This post originally appeared as a response to a submitted question. I received a few requests to re-post it in a format that could be reblogged. Update below.
The repeal of a minimum wage is actually one of my favorite topics to discuss due to its positive implications in so many areas.
First let’s understand the damage the minimum wage brings about: it creates unemployment, makes goods and services more expensive, potentially drives otherwise employable people to illegal activities, shifts demand to off-the books hires and thus illegal immigration, among other things. And all this socio-economic destruction especially affects the people it purports to help: the poor.
If the minimum wage was good, why isn’t it higher? That is the argument for minimum wage, isn’t it? That without a government set wage, corporations would pay us in steel dimes and peanuts, so to speak? So if a minimum wage is good for society, and raising the minimum wage is always better, why not set the minimum wage at $20 an hour? How about $100/hr? Or $1,000/hr? Who wouldn’t want a job at $1,000 an hour?
The problem with that is that very few people would be hirable at that rate. It’s not difficult to see that the higher the minimum wage, the higher the unemployment. Conversely, the lower the minimum wage, the lower the unemployment. This is the case no matter what the exact minimum wage figure is, whether it’s the outrageous hypothetical of $1,000 an hour or California’s rate of $8 an hour, as long as the government’s minimum wage is set above what the nominal, free market wage would be for any specific job in any specific region. If the minimum wage is set above what the market will bear, there will be job loss. (And if it is set below the market rate for a given job, it is manifestly pointless.)
For the sake of argument, let’s accept that Burger King has decided (see: has been forced) to hire a burger flipper at $1,000 an hour. Without that minimum wage, Burger King could have hired, for example, 100 employees at $10/hr for the same amount. Yes, that one employee would be very happy about his new wage, but what of the numerous other people who could have been hired at a lower wage? Many would be on unemployment insurance, naturally. The same groups of people who advocate for minimum wages also advocate for “social safety nets”: money coerced from the productive to pay the unproductive.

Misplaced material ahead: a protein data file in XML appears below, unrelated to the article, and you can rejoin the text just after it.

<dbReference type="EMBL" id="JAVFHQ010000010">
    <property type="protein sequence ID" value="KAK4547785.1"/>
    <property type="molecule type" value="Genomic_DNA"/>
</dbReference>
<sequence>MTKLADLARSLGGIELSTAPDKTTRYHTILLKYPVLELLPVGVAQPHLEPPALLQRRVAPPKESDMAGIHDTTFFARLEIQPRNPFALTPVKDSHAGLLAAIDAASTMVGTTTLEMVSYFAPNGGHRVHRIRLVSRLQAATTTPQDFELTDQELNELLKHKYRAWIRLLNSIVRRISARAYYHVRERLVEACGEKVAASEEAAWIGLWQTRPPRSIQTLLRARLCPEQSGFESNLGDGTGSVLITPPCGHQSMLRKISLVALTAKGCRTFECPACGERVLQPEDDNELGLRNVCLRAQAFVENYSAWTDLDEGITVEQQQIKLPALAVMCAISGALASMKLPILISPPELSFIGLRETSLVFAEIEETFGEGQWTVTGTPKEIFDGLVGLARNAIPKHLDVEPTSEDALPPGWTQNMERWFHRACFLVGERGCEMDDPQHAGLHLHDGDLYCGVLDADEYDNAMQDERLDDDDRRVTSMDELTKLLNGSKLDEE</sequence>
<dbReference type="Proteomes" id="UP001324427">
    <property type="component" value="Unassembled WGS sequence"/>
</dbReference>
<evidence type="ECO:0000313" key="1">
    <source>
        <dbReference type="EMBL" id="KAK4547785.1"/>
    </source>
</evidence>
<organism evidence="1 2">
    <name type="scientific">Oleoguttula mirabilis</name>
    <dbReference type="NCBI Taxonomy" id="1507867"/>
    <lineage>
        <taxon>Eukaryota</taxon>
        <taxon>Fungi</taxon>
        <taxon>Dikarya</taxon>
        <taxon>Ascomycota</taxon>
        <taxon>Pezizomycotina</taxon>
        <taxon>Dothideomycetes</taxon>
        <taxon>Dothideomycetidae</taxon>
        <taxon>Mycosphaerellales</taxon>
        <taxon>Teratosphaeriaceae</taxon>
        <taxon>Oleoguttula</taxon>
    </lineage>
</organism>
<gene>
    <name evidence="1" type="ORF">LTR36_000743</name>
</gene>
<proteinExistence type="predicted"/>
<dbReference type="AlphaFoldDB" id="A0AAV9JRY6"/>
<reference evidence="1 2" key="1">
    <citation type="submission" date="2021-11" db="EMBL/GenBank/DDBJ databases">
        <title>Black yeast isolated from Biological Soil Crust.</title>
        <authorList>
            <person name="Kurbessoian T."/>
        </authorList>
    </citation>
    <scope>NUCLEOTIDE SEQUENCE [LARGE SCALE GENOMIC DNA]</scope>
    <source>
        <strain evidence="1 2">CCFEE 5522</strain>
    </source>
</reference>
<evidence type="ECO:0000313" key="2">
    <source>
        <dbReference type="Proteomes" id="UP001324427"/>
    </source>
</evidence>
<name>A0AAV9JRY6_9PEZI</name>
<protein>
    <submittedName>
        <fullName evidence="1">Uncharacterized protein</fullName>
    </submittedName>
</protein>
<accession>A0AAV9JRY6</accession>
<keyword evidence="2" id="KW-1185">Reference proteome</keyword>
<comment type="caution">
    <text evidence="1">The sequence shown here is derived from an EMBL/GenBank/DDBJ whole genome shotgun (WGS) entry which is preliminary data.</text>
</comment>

But let’s get back to our friend who is employed. Burger King now has to come up with enough money to pay the new $1,000/hr wages. They’d have to sell thousands of burgers and fries and milkshakes per hour in order to afford to pay that employee. That is, unless, they raise prices to compensate for the new minimum wage. And, after all, everyone else (who is employed) is making at least $1,000 an hour - so those individuals can afford a $500 cheeseburger!
However, now those (many) unemployed won’t be able to even buy a burger with their weekly government unemployment checks. Luckily for them, politicians are very generous with our money. And now, the politicians see people are paying taxes on $1,000 an hour jobs. They envision a tsunami of new tax receipts! What the politicians may not realize is that because so many people are actually unemployed, most people are not only not paying taxes but functioning as a burden on the system. Hence, even if the government raised taxes, it would actually receive less tax revenue while paying out more.
And with the expense of maintaining businesses in the U.S., many companies will find it sound to move their operations to another country, further exacerbating both the unemployment and tax deficit.
So even if the unemployed get greater government assistance, they’re still unlikely to keep up with soaring prices of goods and services (that is, from those businesses who can actually afford to pay their workers minimum wage and purchase raw materials which are now also more expensive because not only is supply down because of the minimum wage, but those suppliers still in business have to pay their workers the new minimum wage).
What are these workers to do if the minimum wage is set above what employers determine they are worth? Illegal activity - drug dealing, prostitution, etc. - pays no mind to minimum wage laws. Even an honest person may find himself desperate enough to venture into dark alleys to make a few bucks. That means that otherwise employable individuals are placing themselves in danger - either by the violence of their criminal occupation or by the resultant incarceration - because there simply did not exist a legal venue for their skills or intellect.